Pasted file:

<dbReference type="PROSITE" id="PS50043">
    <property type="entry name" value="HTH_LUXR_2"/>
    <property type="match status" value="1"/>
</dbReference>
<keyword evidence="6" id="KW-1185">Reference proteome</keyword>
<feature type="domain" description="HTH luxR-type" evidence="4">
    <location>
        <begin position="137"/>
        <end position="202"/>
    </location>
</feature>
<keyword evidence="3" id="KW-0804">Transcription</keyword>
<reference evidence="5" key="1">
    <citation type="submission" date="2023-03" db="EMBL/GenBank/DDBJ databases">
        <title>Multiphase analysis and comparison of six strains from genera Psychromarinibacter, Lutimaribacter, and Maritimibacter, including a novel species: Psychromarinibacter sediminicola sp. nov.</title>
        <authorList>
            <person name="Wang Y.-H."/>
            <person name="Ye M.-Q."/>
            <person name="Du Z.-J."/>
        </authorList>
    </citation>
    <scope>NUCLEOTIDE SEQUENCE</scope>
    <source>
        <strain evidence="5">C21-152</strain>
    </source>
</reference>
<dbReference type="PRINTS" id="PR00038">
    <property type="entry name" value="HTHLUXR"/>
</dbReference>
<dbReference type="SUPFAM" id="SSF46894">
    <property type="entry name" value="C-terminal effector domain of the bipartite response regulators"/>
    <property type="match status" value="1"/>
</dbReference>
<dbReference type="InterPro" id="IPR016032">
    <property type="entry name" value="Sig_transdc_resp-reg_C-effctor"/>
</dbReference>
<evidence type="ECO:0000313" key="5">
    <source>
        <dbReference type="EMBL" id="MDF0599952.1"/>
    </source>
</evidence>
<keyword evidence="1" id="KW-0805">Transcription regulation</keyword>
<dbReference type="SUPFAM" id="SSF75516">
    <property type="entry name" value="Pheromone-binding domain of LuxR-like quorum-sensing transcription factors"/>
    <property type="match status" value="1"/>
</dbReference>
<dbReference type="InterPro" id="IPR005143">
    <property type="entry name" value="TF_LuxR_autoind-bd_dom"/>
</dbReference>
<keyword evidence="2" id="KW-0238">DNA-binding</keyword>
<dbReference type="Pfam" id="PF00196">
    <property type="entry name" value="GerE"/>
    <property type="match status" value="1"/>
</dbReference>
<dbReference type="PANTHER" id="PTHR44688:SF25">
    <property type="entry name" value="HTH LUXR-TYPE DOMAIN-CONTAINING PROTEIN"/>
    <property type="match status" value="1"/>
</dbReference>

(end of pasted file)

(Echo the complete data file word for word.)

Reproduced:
<dbReference type="PROSITE" id="PS50043">
    <property type="entry name" value="HTH_LUXR_2"/>
    <property type="match status" value="1"/>
</dbReference>
<keyword evidence="6" id="KW-1185">Reference proteome</keyword>
<feature type="domain" description="HTH luxR-type" evidence="4">
    <location>
        <begin position="137"/>
        <end position="202"/>
    </location>
</feature>
<keyword evidence="3" id="KW-0804">Transcription</keyword>
<reference evidence="5" key="1">
    <citation type="submission" date="2023-03" db="EMBL/GenBank/DDBJ databases">
        <title>Multiphase analysis and comparison of six strains from genera Psychromarinibacter, Lutimaribacter, and Maritimibacter, including a novel species: Psychromarinibacter sediminicola sp. nov.</title>
        <authorList>
            <person name="Wang Y.-H."/>
            <person name="Ye M.-Q."/>
            <person name="Du Z.-J."/>
        </authorList>
    </citation>
    <scope>NUCLEOTIDE SEQUENCE</scope>
    <source>
        <strain evidence="5">C21-152</strain>
    </source>
</reference>
<dbReference type="PRINTS" id="PR00038">
    <property type="entry name" value="HTHLUXR"/>
</dbReference>
<dbReference type="SUPFAM" id="SSF46894">
    <property type="entry name" value="C-terminal effector domain of the bipartite response regulators"/>
    <property type="match status" value="1"/>
</dbReference>
<dbReference type="InterPro" id="IPR016032">
    <property type="entry name" value="Sig_transdc_resp-reg_C-effctor"/>
</dbReference>
<evidence type="ECO:0000313" key="5">
    <source>
        <dbReference type="EMBL" id="MDF0599952.1"/>
    </source>
</evidence>
<keyword evidence="1" id="KW-0805">Transcription regulation</keyword>
<dbReference type="SUPFAM" id="SSF75516">
    <property type="entry name" value="Pheromone-binding domain of LuxR-like quorum-sensing transcription factors"/>
    <property type="match status" value="1"/>
</dbReference>
<dbReference type="InterPro" id="IPR005143">
    <property type="entry name" value="TF_LuxR_autoind-bd_dom"/>
</dbReference>
<keyword evidence="2" id="KW-0238">DNA-binding</keyword>
<dbReference type="Pfam" id="PF00196">
    <property type="entry name" value="GerE"/>
    <property type="match status" value="1"/>
</dbReference>
<dbReference type="PANTHER" id="PTHR44688:SF25">
    <property type="entry name" value="HTH LUXR-TYPE DOMAIN-CONTAINING PROTEIN"/>
    <property type="match status" value="1"/>
</dbReference>